Material jetting is comparable to inkjet printing and material extrusion. Material jetting, like material extrusion, drops material droplets onto a build plate, where they cure when exposed to UV light, necessitating photopolymer resin-similar stereolithography. The capacity to accommodate various materials created in the same item distinguishes material jetting from material extrusion or stereolithography. Material jetting, unlike many other methods, enables full-color printing. If you've ever seen a home 3D printer, you'll notice that they usually only print in one color.
Drop on Demand (DOD) is a specialized material jetting technique. However, rather than being general-purpose, it has certain heads that are engaged in the deposition of dissolvable support material and others that manufacture the model. Lost-wax castings are frequently made with DOD printers.
"You can have a job done fast, cheap, or excellent, but you can't have all three," as the old adage goes. Sheet lamination is a clear illustration of fast and inexpensive in the field of 3D printing. Paper and aluminum foil are the materials of choice in this process, and the machine uses lasers to cut shapes and glue them together one sheet at a time. The result of sheet lamination is fascinating in that, depending on the geometry, sufficient sheets of paper can begin to take on some of the strength and properties of wood. It's also simple to add color to the output using ordinary inkjet technology, thanks to the heat and harsh chemical-free procedure.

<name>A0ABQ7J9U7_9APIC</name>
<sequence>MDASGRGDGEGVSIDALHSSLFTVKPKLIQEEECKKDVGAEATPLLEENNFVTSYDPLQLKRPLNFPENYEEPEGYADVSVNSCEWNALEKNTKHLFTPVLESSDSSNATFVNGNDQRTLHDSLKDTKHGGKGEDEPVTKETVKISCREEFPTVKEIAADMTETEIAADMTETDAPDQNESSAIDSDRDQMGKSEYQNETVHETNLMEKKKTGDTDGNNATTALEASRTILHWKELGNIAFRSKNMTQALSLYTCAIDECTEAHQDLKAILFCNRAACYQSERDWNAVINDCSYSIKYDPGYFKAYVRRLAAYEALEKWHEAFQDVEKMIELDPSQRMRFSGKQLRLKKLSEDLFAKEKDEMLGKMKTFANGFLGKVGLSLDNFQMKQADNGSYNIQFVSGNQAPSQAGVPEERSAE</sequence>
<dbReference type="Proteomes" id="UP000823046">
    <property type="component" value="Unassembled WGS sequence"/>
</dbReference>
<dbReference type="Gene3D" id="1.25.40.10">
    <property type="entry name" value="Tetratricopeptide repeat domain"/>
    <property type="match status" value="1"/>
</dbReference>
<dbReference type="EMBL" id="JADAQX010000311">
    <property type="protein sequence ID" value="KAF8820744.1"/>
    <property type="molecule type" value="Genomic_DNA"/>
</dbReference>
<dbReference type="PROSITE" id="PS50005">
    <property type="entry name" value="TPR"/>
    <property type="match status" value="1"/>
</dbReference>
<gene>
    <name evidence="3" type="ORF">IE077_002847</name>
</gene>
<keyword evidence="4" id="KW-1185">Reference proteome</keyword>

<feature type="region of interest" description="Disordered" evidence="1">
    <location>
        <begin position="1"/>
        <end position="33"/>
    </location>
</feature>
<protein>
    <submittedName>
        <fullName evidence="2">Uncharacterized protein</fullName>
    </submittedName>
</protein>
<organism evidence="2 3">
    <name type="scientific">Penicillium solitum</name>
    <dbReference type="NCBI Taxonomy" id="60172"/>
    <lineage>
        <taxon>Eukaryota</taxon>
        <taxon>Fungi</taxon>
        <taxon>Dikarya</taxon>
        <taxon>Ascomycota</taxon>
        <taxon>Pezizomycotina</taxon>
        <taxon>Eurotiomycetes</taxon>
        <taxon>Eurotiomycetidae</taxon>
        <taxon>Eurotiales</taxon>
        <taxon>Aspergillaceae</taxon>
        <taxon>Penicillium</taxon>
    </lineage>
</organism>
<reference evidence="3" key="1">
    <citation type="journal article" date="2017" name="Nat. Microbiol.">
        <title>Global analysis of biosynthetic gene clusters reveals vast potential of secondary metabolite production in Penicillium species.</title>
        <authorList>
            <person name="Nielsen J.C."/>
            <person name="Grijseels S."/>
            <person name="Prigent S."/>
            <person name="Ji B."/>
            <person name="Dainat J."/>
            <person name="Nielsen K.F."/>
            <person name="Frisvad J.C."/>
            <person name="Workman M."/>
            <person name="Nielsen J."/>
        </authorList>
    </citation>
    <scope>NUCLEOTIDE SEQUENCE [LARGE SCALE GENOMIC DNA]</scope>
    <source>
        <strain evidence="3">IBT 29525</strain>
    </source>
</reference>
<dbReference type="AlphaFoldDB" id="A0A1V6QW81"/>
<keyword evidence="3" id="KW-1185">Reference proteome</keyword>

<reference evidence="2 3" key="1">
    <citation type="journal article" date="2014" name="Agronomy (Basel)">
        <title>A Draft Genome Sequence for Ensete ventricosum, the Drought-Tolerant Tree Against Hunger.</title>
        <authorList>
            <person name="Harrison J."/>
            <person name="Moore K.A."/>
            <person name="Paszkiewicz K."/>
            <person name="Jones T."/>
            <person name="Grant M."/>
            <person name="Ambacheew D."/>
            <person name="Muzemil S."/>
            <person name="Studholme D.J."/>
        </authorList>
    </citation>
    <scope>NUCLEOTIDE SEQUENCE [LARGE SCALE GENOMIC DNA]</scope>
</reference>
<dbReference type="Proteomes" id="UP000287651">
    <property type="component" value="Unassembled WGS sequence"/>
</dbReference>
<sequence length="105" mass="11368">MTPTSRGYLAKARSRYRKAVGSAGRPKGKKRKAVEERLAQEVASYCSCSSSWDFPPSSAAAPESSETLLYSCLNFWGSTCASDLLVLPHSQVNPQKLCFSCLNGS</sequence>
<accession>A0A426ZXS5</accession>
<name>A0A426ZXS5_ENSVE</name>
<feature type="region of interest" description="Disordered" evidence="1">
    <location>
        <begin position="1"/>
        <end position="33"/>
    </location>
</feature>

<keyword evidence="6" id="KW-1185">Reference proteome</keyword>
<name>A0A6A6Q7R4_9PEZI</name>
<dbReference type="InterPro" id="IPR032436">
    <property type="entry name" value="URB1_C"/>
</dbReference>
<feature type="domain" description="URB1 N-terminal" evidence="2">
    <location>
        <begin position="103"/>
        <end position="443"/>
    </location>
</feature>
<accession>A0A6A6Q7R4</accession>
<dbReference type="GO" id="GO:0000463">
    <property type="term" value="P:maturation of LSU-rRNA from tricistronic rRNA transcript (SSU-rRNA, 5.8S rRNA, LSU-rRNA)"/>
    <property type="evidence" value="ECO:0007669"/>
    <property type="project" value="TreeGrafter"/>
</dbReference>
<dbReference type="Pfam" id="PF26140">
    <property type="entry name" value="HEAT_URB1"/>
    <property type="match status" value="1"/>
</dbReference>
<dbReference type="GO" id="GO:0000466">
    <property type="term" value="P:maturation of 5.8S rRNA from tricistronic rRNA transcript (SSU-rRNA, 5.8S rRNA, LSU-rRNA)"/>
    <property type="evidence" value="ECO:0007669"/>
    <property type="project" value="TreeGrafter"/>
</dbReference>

Laminated item manufacture is another term for sheet lamination (LOM). Sheet lamination is one of the greatest options for architectural models and product development. Some individuals have tried building furniture using this approach as well.
Because 3D printing is such a large area, this may have seemed like a thorough review. It's critical to recognize that the market encompasses far more than your nephew's home 3D printer. It's the next big thing in manufacturing. Material extrusion, vat photopolymerization, powder bed fusion, binder jetting, material jetting, directed energy deposition, and sheet lamination is the ISO/ASTM AM categories, to summarize. There is no quiz, but if you want to make a move in the AM space, you need to be conversant with the seven categories at a high level.